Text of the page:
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Has psiphon2 ever been blocked?

No. There are currently 25 test servers in operation; this number will be scaled up, as necessary, into the thousands.
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How secure is psiphon2?

Psiphon2 server addresses are not public, so there’s no obvious way your ISP or government can know that when you’re using psiphon2, you’re circumventing censorship; psiphon2 internet traffic looks like any other traffic. Psiphon2 uses HTTPS, which means all traffic between your browser and the psiphon2 server is encrypted using SSL, which is considered safe from prying eyes (of your ISP, of your government, of hackers). As with any proxy server, psiphon2’s owner could track what content you access, but it doesn’t; the psiphon2 system only records (for research purposes) what “all users of the psiphon2 servers” accessed, not who accessed what, and the system doesn’t actually look at any of the content (e.g. webmail, bank account access, etc.). Sesawe will never disclose the e-mail addresses of psiphon2 users to third parties except if required under Canadian law (for instance, if someone uses psiphon2 to break the law, e.g. the production or distribution of child pornography, online fraud, etc.).
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What’s with the "bad certificate" error every time I log in to psiphon2?

Psiphon2 uses SSL certificates to encrypt communications between you and psiphon2 servers. The SSL certificates are self-signed, which means psiphon2 didn’t pay a certifying authority to authenticate them. They are, nonetheless, safe to use, so you can simply click "okay" or "proceed" in your browser.
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Can my ISP or international internet gateway see that I’m circumventing?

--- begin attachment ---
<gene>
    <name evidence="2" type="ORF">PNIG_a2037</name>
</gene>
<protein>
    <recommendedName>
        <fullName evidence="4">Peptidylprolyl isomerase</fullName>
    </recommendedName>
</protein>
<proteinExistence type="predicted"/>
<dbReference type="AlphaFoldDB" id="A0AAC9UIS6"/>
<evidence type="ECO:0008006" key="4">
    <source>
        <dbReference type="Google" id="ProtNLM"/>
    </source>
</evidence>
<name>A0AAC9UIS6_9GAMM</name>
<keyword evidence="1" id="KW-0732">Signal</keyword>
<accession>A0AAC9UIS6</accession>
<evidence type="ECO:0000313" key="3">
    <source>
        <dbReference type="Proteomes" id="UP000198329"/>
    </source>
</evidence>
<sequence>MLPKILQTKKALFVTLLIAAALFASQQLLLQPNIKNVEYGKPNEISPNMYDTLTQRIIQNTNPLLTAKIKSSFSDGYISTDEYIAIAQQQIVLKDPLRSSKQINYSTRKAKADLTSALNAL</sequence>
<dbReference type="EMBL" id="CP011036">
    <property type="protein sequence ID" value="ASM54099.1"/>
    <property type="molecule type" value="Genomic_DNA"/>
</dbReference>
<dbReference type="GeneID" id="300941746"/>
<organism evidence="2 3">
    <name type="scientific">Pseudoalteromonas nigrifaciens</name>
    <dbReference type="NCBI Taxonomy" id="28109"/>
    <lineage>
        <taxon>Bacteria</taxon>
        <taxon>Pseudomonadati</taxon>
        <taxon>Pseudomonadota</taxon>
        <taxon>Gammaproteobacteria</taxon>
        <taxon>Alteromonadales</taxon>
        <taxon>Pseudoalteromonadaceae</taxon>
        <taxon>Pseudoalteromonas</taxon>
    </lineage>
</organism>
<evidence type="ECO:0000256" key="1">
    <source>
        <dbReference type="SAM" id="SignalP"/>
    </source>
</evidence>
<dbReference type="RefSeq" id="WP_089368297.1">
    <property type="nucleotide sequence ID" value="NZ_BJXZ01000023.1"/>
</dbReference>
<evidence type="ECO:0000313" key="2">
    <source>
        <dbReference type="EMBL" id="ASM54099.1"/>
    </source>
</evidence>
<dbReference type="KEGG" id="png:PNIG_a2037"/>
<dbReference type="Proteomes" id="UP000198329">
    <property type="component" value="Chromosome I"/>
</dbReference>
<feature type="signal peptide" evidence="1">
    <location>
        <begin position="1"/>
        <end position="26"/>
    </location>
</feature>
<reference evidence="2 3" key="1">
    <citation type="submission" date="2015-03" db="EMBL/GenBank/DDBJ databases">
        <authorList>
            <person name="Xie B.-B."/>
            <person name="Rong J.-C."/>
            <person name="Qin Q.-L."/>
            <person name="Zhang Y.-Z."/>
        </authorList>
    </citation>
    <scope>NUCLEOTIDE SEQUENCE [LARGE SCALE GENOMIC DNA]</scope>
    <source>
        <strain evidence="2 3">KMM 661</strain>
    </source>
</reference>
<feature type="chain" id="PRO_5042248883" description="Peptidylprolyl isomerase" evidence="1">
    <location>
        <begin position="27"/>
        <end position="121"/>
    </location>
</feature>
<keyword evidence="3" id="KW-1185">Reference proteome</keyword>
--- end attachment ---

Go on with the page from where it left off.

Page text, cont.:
Probably not. Psiphon traffic carries no “signature” which would enable filters to identify it as anything other than normal encrypted traffic like what’s is generated by any e-commerce site. If the authorities have identified psiphon2’s servers, then they could notice who’s trying to connect to those servers, but prior experience shows that when censors do identify proxy servers, they block them (rather than track their use). Since literally millions of people circumvent censorship, governments seem to realize that tracking down individual users is realistically impossible.
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Is using psiphon2 dangerous?

As far as is known to Sesawe, circumvention per se is not illegal anywhere in the world, and no netizen has ever been punished for using circumvention technology (proxies)—whether psiphon or any other. After all, use of circumvention tools can be legitimately justified as a step internet users take to preserve privacy (e.g. against hackers). However:

  1. most countries define as illegal the possession or consumption of certain kinds of content (e.g. that which is inconsistent with government-approved religious or cultural norms);
  2. governments which try to prevent their citizens from exercising freedom of access to information and freedom of expression have been known to punish people who they can identify as having posted online content critical of the authorities, so if you do post critical content, use an encrypted proxy like psiphon2, and you may want to avoid putting online information which can be used to trace your posting to you;
  3. if your contract with your ISP explicitly prohibits circumvention, your provider could terminate your internet service if you’re caught using psiphon (although as far as is known, this has never happened); and
  4. authoritarian governments are not known for their adherence to the rule of law, so if they want to get you (for whatever reason), they can always use some vague clause like “threatening national security.”

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What if I have a problem or a question?

Pose your question through the support form in the Support and FAQs section and Sesawe will respond.